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Center for Health Policy

Corona Virus Scare in Delaware

Dr. Christopher Casscells, Policy Director | 3/18/2020

Being a small state with a chronic shortage of hospital beds and a history of excessively long wait times in the emergency rooms, Delaware is at a higher risk for societal disruption than states with more diverse and extensive resources. As such, an epidemic of fear and anxiety might be worse here. Currently we are awash in a 24/7 media hysteria where there is a risk of panic. A rush on the emergency rooms with few available beds for admission to the hospital in Delaware would be very difficult to handle.
 
Why are we seeing such a panic about this new virus? In fact, not many people died attributable to the virus. Less than 0.1% have died compared to last year's flu. The national response to the H1N1 flu and the Ebola virus only occurred after 1000 US citizens had died. As of today we have 50 deaths, largely a nursing home on the West Coast which may be attributed to the new virus. The national response began in midJanuary well before any United States infections, with the travel ban from China and Wuhan Province. Those who have since succumbed in this country were already very old, immune compromised, sickly and generally unhealthy. The presumption is that most of those would not have survived the next year under any circumstances. Internationally, the worst death rates were in countries with inferior health services. The health effects in this country have been minimal. Economic effects however, have been gigantic.
 
By comparison, daily motor vehicle deaths fastly surpass Corona virus. Similarly, every yearly flu is far more deadly, as is urinary tract sepsis infections and heart attacks and hip fractures and cancer. The list is actually quite extensive with more prevalent and deadly problems.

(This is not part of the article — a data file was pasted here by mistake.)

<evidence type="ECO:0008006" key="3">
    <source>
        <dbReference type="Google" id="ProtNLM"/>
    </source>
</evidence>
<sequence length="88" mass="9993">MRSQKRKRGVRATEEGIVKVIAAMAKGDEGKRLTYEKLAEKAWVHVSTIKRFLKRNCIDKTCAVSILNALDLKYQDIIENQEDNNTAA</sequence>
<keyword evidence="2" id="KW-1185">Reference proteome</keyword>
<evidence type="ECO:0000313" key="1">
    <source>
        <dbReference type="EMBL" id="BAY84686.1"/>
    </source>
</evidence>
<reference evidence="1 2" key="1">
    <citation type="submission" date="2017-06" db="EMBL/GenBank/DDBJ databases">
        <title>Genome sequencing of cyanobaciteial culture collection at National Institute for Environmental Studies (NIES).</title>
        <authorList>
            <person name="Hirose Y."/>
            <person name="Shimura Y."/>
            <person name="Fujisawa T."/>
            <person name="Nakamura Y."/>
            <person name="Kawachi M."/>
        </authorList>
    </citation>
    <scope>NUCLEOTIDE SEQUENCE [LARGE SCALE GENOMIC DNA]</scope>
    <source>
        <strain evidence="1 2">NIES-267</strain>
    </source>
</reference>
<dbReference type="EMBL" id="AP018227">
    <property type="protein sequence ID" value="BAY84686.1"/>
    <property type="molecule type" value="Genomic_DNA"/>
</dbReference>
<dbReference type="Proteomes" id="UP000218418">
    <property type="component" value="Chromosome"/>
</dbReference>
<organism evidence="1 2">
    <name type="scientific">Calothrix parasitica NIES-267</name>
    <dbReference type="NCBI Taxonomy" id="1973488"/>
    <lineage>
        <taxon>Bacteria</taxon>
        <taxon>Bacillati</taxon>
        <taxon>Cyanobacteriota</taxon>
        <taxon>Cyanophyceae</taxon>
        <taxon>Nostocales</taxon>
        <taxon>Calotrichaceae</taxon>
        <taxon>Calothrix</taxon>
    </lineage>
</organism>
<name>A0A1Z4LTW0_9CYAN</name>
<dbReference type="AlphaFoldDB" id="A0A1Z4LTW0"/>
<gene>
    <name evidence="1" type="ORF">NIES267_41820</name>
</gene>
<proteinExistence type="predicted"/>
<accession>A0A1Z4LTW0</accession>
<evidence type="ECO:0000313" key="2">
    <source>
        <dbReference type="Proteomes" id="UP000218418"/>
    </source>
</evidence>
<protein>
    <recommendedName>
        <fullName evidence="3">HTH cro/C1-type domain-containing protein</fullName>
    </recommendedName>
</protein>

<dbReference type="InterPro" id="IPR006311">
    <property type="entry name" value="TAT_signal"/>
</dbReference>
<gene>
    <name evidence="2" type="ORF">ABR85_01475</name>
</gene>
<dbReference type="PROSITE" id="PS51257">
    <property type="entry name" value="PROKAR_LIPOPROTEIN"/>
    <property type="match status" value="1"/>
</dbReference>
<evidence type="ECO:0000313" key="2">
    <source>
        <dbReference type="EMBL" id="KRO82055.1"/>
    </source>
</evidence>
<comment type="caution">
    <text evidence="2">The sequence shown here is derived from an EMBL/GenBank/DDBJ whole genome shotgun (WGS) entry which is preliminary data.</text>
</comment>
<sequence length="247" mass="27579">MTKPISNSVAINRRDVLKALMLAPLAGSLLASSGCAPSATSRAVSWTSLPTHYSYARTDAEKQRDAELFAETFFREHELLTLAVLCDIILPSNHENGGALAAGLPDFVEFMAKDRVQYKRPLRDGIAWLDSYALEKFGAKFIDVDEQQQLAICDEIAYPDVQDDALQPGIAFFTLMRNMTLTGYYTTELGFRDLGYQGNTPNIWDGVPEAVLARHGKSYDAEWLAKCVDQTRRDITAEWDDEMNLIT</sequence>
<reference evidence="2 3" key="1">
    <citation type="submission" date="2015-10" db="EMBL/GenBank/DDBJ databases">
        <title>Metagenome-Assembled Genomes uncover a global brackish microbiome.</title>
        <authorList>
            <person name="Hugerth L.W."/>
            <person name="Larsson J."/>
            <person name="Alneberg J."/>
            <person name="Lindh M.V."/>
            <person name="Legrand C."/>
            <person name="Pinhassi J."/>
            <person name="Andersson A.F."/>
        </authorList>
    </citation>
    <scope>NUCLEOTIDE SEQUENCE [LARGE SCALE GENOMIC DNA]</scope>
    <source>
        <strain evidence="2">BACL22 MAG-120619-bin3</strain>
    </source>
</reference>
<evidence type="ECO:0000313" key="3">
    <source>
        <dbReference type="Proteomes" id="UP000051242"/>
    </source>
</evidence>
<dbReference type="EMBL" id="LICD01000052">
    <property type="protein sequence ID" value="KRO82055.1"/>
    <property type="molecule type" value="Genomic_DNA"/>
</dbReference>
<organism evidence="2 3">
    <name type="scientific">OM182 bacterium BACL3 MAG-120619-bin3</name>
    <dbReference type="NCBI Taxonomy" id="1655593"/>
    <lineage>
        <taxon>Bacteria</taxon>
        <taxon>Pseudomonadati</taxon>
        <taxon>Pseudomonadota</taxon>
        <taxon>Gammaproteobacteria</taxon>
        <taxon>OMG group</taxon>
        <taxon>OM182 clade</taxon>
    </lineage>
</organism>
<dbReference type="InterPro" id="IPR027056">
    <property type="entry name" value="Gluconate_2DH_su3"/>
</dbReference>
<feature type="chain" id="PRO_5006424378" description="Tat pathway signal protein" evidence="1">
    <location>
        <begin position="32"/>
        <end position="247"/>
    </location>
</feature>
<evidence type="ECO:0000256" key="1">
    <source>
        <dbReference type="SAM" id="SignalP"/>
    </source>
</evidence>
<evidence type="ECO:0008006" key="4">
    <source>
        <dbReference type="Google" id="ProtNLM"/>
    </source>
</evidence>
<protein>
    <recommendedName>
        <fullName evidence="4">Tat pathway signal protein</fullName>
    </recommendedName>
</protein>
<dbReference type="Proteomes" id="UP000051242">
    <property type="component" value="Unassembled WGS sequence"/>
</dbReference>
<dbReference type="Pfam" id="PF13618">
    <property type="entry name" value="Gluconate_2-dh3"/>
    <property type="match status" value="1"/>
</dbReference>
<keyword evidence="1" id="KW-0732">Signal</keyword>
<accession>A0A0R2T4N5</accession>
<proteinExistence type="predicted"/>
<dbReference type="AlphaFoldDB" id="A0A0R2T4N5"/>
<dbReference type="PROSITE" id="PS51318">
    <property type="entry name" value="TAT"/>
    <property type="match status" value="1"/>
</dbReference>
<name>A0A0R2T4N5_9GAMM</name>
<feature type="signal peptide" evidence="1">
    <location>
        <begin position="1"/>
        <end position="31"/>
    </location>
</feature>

So why the panic?
 
Firstly, the new virus is newly discovered and more widely publicized than prior outbreaks even compared to the scares of Ebola, Avian and Swine flu.
 
Secondly, we have a virus with some different characteristics. The virus lives a bit longer without causing symptoms in the prodrome phase so many infectious people do not know that they are in fact contagious with the virus. In addition, the virus remains infectious in the patient longer than our usual viruses, often up to 10 days or 2 weeks. Following initial recovery there is often somewhat of a relapse which appears to be fairly minor. Nevertheless, the patient may still be contagious. After this the patient generally has immunity and is no longer a risk.
 
Thirdly, the virus is communicable not just by respiratory transmission but in other ways. It may be transmitted by food, and it appears to be able to live on surfaces longer than the usual cold viruses, which are often other species of Corona viruses. Fourthly, the massive increase in mobility of the world's population compared to the pandemic devastating flu of 1918, mathematically translates to the potential of 1 billion infections in a very short time frame. Extrapolation of the mortality of 1918 is truly terrifying. Control of the spread is everything.
 
While knowing that the current outbreak is a seductive shiny object to the media in a highly politicalized climate, we should do everything possible to minimize the secondary effects of fear, anxiety and panic which could overwhelm our emergency Hospital system, and for that matter the general economy. At the risk of appearing insensitive, according to the Centers for Disease Control, and the head of epidemiology, Dr. Anthony Fauci, we will see at the worst a slight one or two percent increase of slightly accelerated death in patients who already are very sick and have foreshortened life expectancies. Some very small fraction of the elderly will die a little bit earlier because of this. The rest of the population will have a stronger immune system.
 
In a few weeks, according to the CDC, the health risk of this will be over, and hopefully we will have learned just how important it is to wash our hands, cover up your cough and sneeze, stay home if you are sick and avoid crowds, shaking hands, and ceremonial cheek kissing. Essentially, for anyone who is healthy under the age of 60, this is all you have to do, other than stay hydrated. Please don't panic, and please leave the emergency rooms and the hospital beds for our elderly, weak, and vulnerable in the community. This is not the apocalypse.
 
C.D. Casscells, MD
Center for Health Policy
Caesar Rodney Institute


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